However, in this case there are, of course, numbers larger than 0. But you seem to think that "there is no number less than 0" means only that "there are numbers that are more than 0" and it does not.and that wont exactly define 0...
The problem with that is that you would first have to define "less than every y". You can do that, of course, but are you still in First Order logic?And since the structure only contains natural numbers, then I dont think we needed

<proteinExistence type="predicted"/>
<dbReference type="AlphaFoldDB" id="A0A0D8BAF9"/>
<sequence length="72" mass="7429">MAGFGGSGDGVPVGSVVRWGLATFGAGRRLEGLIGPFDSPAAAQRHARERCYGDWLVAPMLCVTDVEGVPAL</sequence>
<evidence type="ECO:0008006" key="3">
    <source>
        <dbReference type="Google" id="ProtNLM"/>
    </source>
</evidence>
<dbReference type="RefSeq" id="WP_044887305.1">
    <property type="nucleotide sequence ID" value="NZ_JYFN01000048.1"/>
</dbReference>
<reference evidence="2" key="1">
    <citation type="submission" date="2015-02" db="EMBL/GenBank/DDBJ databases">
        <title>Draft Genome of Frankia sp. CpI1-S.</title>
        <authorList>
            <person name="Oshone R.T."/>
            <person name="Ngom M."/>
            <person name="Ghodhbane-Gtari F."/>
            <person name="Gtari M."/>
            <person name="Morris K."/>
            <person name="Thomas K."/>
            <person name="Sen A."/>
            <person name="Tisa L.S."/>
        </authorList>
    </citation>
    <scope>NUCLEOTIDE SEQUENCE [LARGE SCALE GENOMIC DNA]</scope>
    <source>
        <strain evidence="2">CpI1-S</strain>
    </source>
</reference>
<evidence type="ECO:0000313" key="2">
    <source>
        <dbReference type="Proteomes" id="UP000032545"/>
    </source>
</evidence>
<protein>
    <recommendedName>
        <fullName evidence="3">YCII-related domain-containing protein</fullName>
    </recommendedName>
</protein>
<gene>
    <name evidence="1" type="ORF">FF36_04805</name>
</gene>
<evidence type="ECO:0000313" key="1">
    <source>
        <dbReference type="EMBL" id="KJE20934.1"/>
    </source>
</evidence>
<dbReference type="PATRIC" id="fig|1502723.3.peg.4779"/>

to worry about numbers less than 0.
But I was thinking about something like this though in First Order: "There is one and only x less than every y"
Then x has to be 0 because its less than every number. Could this be it? Or can someone think of something better?